In this video for Fusion, Madrigal touches on issues of language insecurity with regard to his inability to speak Spanish, stereotypes from outside of the Latin@ community as well as stereotypes from within Latin@ communities. When he starts interviewing Speedy Gonzalez three-quarters into the video, it kind of loses steam--but the scenes with bilingual kids, Jorge Ramos, and the first three minutes touch on more salient aspect of intracultural rhetoric.

Sunday, September 13, 2015

Poch@ Pop Review in Rhetoric Society Quarterly

My book reviewed by Romeo García

In issue 4 of Volume 45 of Rhetoric Society Quarterly, Romeo García of Syracuse University provides a thoughtful, well-referenced mediation on my book Reclaiming Poch@ Pop: Examining the Rhetoric of Cultural Deficiency. García articulates questions and exigencies about decolonial work that inform his discussion of chapters in the monograph.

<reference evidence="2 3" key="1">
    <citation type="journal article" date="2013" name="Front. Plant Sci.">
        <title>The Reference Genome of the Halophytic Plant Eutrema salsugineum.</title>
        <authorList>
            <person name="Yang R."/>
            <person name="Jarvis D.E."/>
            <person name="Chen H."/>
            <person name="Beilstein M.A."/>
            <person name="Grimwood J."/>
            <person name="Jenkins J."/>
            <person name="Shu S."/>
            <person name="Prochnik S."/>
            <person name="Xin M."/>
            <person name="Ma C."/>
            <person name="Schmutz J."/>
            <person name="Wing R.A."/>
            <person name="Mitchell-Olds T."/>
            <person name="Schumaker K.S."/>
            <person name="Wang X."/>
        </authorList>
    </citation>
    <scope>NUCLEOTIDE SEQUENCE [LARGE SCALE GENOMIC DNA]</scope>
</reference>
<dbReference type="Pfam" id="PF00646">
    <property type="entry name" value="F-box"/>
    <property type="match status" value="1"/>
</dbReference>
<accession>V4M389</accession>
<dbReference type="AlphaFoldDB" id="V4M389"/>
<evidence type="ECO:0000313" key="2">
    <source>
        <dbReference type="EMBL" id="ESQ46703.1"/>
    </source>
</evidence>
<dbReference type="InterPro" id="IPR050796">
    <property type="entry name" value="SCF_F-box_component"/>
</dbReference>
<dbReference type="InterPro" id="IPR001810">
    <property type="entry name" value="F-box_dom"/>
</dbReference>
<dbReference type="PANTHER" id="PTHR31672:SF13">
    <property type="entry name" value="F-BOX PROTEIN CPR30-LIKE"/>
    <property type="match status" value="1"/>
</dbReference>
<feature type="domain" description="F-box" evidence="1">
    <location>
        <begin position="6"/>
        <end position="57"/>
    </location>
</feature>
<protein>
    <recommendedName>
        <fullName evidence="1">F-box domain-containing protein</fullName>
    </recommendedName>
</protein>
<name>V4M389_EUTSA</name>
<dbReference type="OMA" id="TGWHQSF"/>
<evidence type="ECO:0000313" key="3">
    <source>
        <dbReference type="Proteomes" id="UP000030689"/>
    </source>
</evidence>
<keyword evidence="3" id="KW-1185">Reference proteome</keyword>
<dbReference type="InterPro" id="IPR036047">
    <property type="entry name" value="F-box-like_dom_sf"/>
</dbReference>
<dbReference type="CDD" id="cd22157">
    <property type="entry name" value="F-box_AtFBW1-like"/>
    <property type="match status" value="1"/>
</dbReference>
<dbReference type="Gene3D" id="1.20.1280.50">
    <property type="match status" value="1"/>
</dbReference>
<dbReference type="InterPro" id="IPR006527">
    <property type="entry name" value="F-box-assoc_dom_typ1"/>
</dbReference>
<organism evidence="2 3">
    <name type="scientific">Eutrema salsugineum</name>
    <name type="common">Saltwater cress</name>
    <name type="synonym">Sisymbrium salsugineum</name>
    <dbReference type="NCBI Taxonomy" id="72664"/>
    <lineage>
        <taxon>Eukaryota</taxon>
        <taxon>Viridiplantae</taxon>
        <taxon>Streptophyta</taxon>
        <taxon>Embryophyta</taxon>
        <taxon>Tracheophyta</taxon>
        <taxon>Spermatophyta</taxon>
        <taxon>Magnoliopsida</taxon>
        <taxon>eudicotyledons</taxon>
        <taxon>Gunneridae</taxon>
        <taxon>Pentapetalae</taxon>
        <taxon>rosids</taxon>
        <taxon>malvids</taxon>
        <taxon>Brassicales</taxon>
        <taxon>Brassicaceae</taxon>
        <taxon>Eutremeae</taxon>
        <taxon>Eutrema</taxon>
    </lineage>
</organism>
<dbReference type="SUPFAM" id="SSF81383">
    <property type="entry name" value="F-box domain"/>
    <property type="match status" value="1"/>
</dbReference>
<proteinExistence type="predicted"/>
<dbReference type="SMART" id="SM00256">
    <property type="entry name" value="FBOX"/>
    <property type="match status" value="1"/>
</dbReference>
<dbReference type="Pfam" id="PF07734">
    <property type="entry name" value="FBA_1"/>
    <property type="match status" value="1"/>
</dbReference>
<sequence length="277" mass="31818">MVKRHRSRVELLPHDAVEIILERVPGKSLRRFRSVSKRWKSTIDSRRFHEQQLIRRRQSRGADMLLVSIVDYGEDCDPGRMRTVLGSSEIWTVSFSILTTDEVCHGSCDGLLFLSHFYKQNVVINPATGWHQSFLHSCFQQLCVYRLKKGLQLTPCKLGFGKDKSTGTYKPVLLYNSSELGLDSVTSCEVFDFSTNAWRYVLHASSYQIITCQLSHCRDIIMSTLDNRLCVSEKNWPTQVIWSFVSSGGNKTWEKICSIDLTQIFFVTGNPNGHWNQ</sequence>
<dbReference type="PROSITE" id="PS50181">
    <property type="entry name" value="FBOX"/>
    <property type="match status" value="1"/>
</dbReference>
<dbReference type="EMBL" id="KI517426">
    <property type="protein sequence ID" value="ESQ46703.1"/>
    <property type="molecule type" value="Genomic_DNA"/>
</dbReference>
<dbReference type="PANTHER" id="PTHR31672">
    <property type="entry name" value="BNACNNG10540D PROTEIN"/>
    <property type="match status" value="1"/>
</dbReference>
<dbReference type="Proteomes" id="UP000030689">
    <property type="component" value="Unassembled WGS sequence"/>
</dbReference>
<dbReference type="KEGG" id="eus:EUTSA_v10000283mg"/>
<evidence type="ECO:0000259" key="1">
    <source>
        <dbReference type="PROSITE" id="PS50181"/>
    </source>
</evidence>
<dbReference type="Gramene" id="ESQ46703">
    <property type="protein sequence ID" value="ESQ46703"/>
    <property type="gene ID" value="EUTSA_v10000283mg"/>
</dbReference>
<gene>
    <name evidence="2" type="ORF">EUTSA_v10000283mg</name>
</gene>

If you have access to Rhetoric Society Quarterly, you can see it here: http://www.tandfonline.com/doi/full/10.1080/02773945.2015.1061862


Friday, August 7, 2015

Chapter in Collection on Teaching Latino/a Lit

Latino/a Literature in the Classroom: Twenty-first-century Approaches to Teaching

From the description:
In one of the most rapidly growing areas of literary study, this volume provides the first comprehensive guide to teaching Latino/a literature in all variety of learning environments. Essays by internationally renowned scholars offer an array of approaches and methods to the teaching of the novel, short story, plays, poetry, autobiography, testimonial, comic book, children and young adult literature, film, performance art, and multi-media digital texts, among others. The essays provide conceptual vocabularies and tools to help teachers design courses that pay attention to:
  • Issues of form across a range of storytelling media